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Engel v. Vitale (1962)

Prayers in Public Schools

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What authority, if any, does the government have when it comes religious rituals like prayers? Can a government write specific prayers for public school students to recite every day? That used to be the case in many places in America, but that was challenged and ultimately struck down by the Supreme Court.

 

Background Information

This is one of the most important cases in the history of the Supreme Court’s church/state decisions.

The State Board of Regents, which had supervisory power over New York public schools, had become concerned about an apparent decline in the morality of school students and so began a program of “moral and spiritual training” in the schools. This program included a prayer every morning which the Regents themselves had composed in a nondenominational form. Labeled the “To whom it may concern” prayer by one commentator, it stated:

    Almighty God, we acknowledge our dependence upon Thee, and we beg Thy blessings upon us, our parents, our teachers and our Country.

A group of 10 parents were joined by the ACLU in a suit against the Board of Education of New Hyde Park, New York because they had adopted that prayer. Amicus curiae briefs were filed by the American Ethical Union, the American Jewish Committee and the Synagogue Council of America. Both the state court and the New York Court of Appeals allowed the prayer to be recited.

 

Court Decision

Arguments were made on April 3rd, 1962. On June 25, 1962, the Supreme Court ruled 7 to 1 that it was unconstitutional for a government agency like a school or government agents like public school employees to require students to recite prayers.

In his majority opinion, Justice Black sided substantially with the arguments of the separationists, who quoted heavily from Thomas Jefferson and made extensive use of his “wall of separation” metaphor. Particular emphasis was placed upon James Madison’s “Memorial and Remonstrance against Religious Assessments.”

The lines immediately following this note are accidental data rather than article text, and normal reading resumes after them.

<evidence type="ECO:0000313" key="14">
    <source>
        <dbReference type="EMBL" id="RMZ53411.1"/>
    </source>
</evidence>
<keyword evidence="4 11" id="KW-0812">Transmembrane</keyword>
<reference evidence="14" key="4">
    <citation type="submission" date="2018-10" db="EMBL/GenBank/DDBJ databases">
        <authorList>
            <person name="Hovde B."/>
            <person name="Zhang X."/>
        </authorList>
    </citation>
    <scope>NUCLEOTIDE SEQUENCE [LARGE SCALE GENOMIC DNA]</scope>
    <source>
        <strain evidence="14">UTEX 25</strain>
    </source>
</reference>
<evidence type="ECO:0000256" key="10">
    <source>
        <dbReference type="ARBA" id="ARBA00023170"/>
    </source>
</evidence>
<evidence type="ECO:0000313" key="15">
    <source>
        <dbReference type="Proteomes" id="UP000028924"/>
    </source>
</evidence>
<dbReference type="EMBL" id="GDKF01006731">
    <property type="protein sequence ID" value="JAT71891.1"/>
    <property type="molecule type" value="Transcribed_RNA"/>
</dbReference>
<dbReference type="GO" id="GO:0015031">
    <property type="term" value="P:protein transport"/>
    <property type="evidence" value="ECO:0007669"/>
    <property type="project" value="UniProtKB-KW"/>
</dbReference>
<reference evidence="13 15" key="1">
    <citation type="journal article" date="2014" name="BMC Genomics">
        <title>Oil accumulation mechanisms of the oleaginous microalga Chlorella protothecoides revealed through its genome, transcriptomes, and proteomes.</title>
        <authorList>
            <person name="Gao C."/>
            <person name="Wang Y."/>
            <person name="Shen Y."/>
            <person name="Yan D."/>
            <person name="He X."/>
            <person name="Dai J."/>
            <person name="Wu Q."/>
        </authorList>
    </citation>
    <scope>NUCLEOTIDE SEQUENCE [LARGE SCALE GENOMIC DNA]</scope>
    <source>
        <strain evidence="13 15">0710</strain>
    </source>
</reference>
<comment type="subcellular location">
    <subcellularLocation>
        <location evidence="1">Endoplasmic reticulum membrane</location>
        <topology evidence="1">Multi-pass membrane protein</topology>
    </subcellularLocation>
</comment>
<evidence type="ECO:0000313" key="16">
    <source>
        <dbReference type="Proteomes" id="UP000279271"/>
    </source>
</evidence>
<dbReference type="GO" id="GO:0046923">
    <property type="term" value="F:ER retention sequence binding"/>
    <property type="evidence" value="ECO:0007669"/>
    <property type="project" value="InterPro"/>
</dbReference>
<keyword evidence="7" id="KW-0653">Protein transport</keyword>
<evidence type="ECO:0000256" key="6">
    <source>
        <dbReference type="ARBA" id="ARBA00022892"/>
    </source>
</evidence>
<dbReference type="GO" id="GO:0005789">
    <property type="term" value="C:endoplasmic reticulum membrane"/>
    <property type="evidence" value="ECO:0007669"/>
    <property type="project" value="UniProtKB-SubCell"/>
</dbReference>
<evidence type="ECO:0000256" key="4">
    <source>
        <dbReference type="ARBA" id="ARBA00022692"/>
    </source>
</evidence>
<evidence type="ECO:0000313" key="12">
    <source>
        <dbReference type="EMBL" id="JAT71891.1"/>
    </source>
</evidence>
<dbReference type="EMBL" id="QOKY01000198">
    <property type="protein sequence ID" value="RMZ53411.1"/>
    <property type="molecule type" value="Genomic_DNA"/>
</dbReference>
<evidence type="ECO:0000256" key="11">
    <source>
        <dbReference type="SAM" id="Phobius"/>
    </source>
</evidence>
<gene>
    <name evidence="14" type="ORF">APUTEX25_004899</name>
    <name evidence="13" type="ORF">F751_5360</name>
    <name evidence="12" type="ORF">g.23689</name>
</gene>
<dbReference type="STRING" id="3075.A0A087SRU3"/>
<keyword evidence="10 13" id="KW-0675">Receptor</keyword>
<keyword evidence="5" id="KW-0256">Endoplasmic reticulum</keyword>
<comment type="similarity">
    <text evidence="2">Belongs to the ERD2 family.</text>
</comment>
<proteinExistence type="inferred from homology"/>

According to Black, the governmentally created prayer recitation is much like the English creation of the Book of Common Prayer. It was to avoid exactly this type of relationship between government and organized religion that many early colonists came to America. In his words, the prayer was “a practice wholly inconsistent with the Establishment Clause.”

Although the Regents argued that there was no compulsion on students to recite the prayer, Black observed that:

    Neither the fact that the prayer may be denominationally neutral nor the fact that its observances on the part of students is voluntary can serve to free it from the limitations of the Establishment Clause...

The Establishment clause is violated regardless of whether there is any “showing of direct government compulsion...whether those laws operate directly to coerce nonobserving individuals or not.” As if he anticipated the harsh public reaction, Black attempted to point out that the decision shows great respect for religion, not hostility:

    It is neither sacrilegious nor anti-religious to say that each separate government in this country should stay out of the business of writing or sanctioning official prayers and leave that purely religious function to the people themselves and to those the people choose to look to for religious guidance.

 

Significance

This case was one of the first in a series of cases, many in the 1960s, in which a variety of religious activities sponsored by the government were found to violate the Establishment Clause. This was the first case which effectively prohibited the government from sponsoring or endorsing official prayers in schools, not Abington School District v. Schempp (from the following year) as is commonly thought.

People were outraged that official prayers were no longer permitted in schools, although their anger was directed mostly at the cases which were decided in the following years. Representative of most reactions was a statement from evangelist Billy Graham, who still opposes church/state separation even today:

    This is another step toward the secularization of the United States. [...] The framers of our Constitution meant we were to have freedom of religion, not freedom from religion.

Engel v. Vitale got the ball rolling on the separation of church and state in the latter half of the 20th century.

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